The histamine H4 receptor modulates the differentiation process of human monocyte-derived M1 macrophages and the release of CCL4/MIP-1β from fully differentiated M1 macrophages
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Histamine is an important mediator of biological functions and present in high amounts in inflammatory skin lesions which are characterised by a marked infiltration of myeloid derived cell populations. The aim of the study was to investigate the expression and function of histamine receptors, with a focus on the histamine H4 receptor (H4R) in detail during the differentiation process from monocytes to macrophages and on fully differentiated M1 macrophages.
Quantitative PCR, ELISA technique, and flow cytometry were applied to analyze expression levels of histamine receptors, of CXCL10, CCL4, CCL3, or IL-23 and of the macrophage differentiation marker CD68, respectively.
We demonstrated that monocytes and fully differentiated M1 macrophages express H1R-, H2R-, and H4R mRNA which were differentially regulated during the differentiation process and in IFN-Ƴ and LPS classically activated M1 macrophages. The H3R mRNA was not expressed. During in vitro differentiation from monocytes to macrophages, the H4R agonist ST-1006 modified the M1 phenotype by up-regulating the macrophage differentiation marker CD68, by down-regulating the production of CXCL10, and by changing the morphology. In fully differentiated M1 macrophages, histamine or ST-1006 decreased the IFN-Ƴ- and LPS-induced CCL4 mRNA expression and protein production, whereas CCL3 or IL-23 production was not regulated via H4R.
We describe novel immunomodulatory functions of the H4R during the differentiation process of human monocyte-derived macrophages and in fully differentiated M1 macrophages. The down-regulation of Th1-related chemokines during the differentiation process or in classically activated macrophages via H4R may contribute to decreased migration of immune cells to the site of inflammation. This may have implications for the treatment of allergic diseases with H4R ligands regulating the dysbalance of Th2/Th1 polarizations in these disorders.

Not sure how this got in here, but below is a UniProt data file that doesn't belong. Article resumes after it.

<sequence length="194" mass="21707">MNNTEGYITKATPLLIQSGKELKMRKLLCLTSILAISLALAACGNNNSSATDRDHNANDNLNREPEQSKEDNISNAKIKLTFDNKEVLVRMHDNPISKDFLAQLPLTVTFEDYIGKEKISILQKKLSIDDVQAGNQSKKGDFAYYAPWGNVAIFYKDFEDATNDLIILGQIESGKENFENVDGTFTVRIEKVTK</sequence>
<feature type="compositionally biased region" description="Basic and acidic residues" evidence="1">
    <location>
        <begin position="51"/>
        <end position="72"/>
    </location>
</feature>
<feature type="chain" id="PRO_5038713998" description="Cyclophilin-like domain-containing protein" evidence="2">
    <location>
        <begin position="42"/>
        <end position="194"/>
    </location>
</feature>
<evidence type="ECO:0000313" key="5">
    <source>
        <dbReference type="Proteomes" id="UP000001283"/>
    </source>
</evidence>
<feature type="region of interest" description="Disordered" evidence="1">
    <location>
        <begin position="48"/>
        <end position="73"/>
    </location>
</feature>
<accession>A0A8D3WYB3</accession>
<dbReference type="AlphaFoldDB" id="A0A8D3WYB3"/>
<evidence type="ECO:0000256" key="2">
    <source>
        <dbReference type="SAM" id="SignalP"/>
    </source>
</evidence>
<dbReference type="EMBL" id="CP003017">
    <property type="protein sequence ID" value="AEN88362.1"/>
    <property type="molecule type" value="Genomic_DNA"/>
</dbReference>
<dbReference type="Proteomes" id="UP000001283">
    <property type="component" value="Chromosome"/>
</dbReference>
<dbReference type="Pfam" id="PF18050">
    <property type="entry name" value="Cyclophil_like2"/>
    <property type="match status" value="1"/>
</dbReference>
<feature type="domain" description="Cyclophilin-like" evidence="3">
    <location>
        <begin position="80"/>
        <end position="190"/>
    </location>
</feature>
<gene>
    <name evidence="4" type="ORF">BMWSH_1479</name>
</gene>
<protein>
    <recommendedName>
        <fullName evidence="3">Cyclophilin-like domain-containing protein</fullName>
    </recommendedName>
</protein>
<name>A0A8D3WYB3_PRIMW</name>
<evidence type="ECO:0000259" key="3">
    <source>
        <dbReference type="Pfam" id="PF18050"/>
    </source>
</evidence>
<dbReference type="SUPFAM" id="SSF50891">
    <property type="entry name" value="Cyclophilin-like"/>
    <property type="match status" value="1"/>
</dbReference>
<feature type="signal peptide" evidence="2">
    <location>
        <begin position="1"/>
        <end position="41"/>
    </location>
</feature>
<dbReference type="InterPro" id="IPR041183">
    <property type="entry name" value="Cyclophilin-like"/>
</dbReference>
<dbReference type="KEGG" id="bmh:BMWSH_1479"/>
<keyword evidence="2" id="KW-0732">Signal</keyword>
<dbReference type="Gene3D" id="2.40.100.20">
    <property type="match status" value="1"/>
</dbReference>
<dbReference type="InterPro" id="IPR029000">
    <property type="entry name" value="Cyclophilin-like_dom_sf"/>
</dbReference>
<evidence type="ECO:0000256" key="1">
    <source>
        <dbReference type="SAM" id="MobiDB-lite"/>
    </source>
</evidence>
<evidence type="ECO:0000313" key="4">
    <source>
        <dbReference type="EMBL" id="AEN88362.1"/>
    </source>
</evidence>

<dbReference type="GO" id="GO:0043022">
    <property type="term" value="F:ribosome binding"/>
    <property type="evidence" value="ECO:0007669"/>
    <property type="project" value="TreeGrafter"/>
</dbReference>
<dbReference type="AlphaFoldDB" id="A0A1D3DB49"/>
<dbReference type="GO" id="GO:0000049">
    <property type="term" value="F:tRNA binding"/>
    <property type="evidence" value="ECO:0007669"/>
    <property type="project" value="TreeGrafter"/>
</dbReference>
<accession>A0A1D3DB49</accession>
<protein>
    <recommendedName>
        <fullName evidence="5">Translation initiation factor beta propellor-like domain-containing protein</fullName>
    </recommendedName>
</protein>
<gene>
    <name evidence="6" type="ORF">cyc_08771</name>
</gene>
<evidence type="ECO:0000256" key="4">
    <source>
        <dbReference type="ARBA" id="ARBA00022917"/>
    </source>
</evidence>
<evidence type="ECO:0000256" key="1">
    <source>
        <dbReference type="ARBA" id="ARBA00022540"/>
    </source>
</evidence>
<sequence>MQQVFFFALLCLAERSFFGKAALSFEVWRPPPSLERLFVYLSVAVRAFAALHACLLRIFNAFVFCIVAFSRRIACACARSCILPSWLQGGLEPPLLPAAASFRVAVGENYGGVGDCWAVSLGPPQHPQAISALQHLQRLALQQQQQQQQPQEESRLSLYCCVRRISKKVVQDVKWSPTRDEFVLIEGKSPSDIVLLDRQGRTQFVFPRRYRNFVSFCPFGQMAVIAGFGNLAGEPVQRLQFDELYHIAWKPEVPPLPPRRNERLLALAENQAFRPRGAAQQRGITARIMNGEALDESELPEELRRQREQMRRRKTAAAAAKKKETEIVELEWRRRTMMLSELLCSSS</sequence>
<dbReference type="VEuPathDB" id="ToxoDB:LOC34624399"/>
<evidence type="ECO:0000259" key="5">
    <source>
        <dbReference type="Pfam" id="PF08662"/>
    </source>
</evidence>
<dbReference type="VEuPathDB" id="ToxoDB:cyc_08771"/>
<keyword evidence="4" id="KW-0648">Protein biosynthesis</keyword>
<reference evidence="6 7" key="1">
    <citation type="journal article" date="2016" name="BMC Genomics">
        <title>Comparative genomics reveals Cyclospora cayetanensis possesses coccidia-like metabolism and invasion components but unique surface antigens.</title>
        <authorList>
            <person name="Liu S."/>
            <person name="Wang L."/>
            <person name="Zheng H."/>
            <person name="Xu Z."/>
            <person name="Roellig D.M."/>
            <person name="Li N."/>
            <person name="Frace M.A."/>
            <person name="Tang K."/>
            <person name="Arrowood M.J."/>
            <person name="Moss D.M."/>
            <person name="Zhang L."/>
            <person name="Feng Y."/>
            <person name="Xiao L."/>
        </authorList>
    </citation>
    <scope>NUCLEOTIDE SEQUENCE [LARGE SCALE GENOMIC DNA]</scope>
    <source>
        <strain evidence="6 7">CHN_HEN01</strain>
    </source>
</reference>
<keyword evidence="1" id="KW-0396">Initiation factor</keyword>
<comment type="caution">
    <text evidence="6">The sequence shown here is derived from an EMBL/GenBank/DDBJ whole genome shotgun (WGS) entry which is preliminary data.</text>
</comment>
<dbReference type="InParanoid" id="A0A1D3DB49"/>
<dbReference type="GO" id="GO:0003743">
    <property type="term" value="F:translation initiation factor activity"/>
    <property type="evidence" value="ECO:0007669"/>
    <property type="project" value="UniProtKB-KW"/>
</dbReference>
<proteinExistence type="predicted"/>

KeywordsM1 macrophages Histamine H4 receptor Cell shape
Histamine H4 receptor
The authors would like to thank Brigitta Koether and Kira Herwig for excellent technical assistance.
SM is the primary author and analyzed the histamine receptor expression on human macrophages, conducted data collection, analysis, interpretation of the data and writing the first draft of the manuscript. LR performed most of the experiments, generating and stimulating the macrophages and performing ELISA and qPCR. HS provided the H4R-agonist ST-1006 and made contributions to the conception, design and interpretation of the data. RG and TW made significant and substantial contributions to the conception, design and interpretation of the data. All authors reviewed, revised, and approved the manuscript for publication.
Compliance with ethical standards
Conflict of interest
The authors have no conflict of interest to declare.
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